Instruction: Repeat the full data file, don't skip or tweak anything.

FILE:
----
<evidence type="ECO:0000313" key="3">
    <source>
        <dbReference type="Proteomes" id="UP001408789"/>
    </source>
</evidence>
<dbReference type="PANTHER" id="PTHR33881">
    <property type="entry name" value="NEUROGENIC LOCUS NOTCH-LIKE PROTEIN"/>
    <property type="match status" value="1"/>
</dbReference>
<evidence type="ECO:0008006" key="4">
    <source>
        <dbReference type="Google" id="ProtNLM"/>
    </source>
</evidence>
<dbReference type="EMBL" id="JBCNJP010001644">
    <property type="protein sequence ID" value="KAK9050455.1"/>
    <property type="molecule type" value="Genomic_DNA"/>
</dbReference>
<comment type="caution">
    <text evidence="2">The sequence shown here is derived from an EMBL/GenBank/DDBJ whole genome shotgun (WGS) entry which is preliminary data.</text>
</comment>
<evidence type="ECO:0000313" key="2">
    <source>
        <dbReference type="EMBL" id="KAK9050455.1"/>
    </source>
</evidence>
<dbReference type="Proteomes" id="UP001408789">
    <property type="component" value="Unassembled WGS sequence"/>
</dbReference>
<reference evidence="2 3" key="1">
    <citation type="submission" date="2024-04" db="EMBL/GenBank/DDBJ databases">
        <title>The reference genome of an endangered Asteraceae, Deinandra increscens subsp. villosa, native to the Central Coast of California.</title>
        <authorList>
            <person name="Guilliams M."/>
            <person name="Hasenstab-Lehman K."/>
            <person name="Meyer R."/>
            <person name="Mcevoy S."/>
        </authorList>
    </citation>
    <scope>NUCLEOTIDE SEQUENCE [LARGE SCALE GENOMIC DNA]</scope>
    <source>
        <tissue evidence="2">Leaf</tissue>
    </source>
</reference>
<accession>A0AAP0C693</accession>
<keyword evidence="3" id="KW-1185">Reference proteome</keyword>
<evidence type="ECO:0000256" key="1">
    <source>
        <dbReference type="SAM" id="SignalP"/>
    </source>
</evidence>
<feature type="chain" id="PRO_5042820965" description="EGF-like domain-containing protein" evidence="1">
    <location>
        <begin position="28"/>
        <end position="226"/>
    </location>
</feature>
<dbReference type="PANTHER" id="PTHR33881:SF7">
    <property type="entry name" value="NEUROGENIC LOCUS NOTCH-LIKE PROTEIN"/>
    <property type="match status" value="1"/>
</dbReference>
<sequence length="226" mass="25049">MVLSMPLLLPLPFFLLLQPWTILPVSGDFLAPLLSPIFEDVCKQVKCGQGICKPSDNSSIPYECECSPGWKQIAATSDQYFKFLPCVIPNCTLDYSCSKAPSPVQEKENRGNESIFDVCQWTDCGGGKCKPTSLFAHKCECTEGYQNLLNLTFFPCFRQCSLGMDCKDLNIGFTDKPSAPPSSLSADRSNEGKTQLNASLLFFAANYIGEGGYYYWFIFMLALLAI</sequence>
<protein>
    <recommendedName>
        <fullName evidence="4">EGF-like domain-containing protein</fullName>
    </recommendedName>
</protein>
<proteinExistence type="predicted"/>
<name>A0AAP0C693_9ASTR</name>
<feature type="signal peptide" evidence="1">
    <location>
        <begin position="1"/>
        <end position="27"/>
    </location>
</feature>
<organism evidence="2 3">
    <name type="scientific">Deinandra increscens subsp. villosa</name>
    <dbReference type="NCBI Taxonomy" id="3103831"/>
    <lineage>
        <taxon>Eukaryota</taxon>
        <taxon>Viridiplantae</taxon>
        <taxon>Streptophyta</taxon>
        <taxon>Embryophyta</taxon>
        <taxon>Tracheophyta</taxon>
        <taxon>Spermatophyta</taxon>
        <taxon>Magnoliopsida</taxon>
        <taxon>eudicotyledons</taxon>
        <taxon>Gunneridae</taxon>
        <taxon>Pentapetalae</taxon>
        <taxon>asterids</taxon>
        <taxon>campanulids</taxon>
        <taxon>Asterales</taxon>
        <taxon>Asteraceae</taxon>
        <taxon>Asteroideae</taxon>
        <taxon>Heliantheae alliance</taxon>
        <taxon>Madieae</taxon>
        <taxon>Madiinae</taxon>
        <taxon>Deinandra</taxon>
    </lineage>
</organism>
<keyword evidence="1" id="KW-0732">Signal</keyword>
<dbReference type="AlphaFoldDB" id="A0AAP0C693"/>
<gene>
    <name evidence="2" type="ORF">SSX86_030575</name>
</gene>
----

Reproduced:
<evidence type="ECO:0000313" key="3">
    <source>
        <dbReference type="Proteomes" id="UP001408789"/>
    </source>
</evidence>
<dbReference type="PANTHER" id="PTHR33881">
    <property type="entry name" value="NEUROGENIC LOCUS NOTCH-LIKE PROTEIN"/>
    <property type="match status" value="1"/>
</dbReference>
<evidence type="ECO:0008006" key="4">
    <source>
        <dbReference type="Google" id="ProtNLM"/>
    </source>
</evidence>
<dbReference type="EMBL" id="JBCNJP010001644">
    <property type="protein sequence ID" value="KAK9050455.1"/>
    <property type="molecule type" value="Genomic_DNA"/>
</dbReference>
<comment type="caution">
    <text evidence="2">The sequence shown here is derived from an EMBL/GenBank/DDBJ whole genome shotgun (WGS) entry which is preliminary data.</text>
</comment>
<evidence type="ECO:0000313" key="2">
    <source>
        <dbReference type="EMBL" id="KAK9050455.1"/>
    </source>
</evidence>
<dbReference type="Proteomes" id="UP001408789">
    <property type="component" value="Unassembled WGS sequence"/>
</dbReference>
<reference evidence="2 3" key="1">
    <citation type="submission" date="2024-04" db="EMBL/GenBank/DDBJ databases">
        <title>The reference genome of an endangered Asteraceae, Deinandra increscens subsp. villosa, native to the Central Coast of California.</title>
        <authorList>
            <person name="Guilliams M."/>
            <person name="Hasenstab-Lehman K."/>
            <person name="Meyer R."/>
            <person name="Mcevoy S."/>
        </authorList>
    </citation>
    <scope>NUCLEOTIDE SEQUENCE [LARGE SCALE GENOMIC DNA]</scope>
    <source>
        <tissue evidence="2">Leaf</tissue>
    </source>
</reference>
<accession>A0AAP0C693</accession>
<keyword evidence="3" id="KW-1185">Reference proteome</keyword>
<evidence type="ECO:0000256" key="1">
    <source>
        <dbReference type="SAM" id="SignalP"/>
    </source>
</evidence>
<feature type="chain" id="PRO_5042820965" description="EGF-like domain-containing protein" evidence="1">
    <location>
        <begin position="28"/>
        <end position="226"/>
    </location>
</feature>
<dbReference type="PANTHER" id="PTHR33881:SF7">
    <property type="entry name" value="NEUROGENIC LOCUS NOTCH-LIKE PROTEIN"/>
    <property type="match status" value="1"/>
</dbReference>
<sequence length="226" mass="25049">MVLSMPLLLPLPFFLLLQPWTILPVSGDFLAPLLSPIFEDVCKQVKCGQGICKPSDNSSIPYECECSPGWKQIAATSDQYFKFLPCVIPNCTLDYSCSKAPSPVQEKENRGNESIFDVCQWTDCGGGKCKPTSLFAHKCECTEGYQNLLNLTFFPCFRQCSLGMDCKDLNIGFTDKPSAPPSSLSADRSNEGKTQLNASLLFFAANYIGEGGYYYWFIFMLALLAI</sequence>
<protein>
    <recommendedName>
        <fullName evidence="4">EGF-like domain-containing protein</fullName>
    </recommendedName>
</protein>
<proteinExistence type="predicted"/>
<name>A0AAP0C693_9ASTR</name>
<feature type="signal peptide" evidence="1">
    <location>
        <begin position="1"/>
        <end position="27"/>
    </location>
</feature>
<organism evidence="2 3">
    <name type="scientific">Deinandra increscens subsp. villosa</name>
    <dbReference type="NCBI Taxonomy" id="3103831"/>
    <lineage>
        <taxon>Eukaryota</taxon>
        <taxon>Viridiplantae</taxon>
        <taxon>Streptophyta</taxon>
        <taxon>Embryophyta</taxon>
        <taxon>Tracheophyta</taxon>
        <taxon>Spermatophyta</taxon>
        <taxon>Magnoliopsida</taxon>
        <taxon>eudicotyledons</taxon>
        <taxon>Gunneridae</taxon>
        <taxon>Pentapetalae</taxon>
        <taxon>asterids</taxon>
        <taxon>campanulids</taxon>
        <taxon>Asterales</taxon>
        <taxon>Asteraceae</taxon>
        <taxon>Asteroideae</taxon>
        <taxon>Heliantheae alliance</taxon>
        <taxon>Madieae</taxon>
        <taxon>Madiinae</taxon>
        <taxon>Deinandra</taxon>
    </lineage>
</organism>
<keyword evidence="1" id="KW-0732">Signal</keyword>
<dbReference type="AlphaFoldDB" id="A0AAP0C693"/>
<gene>
    <name evidence="2" type="ORF">SSX86_030575</name>
</gene>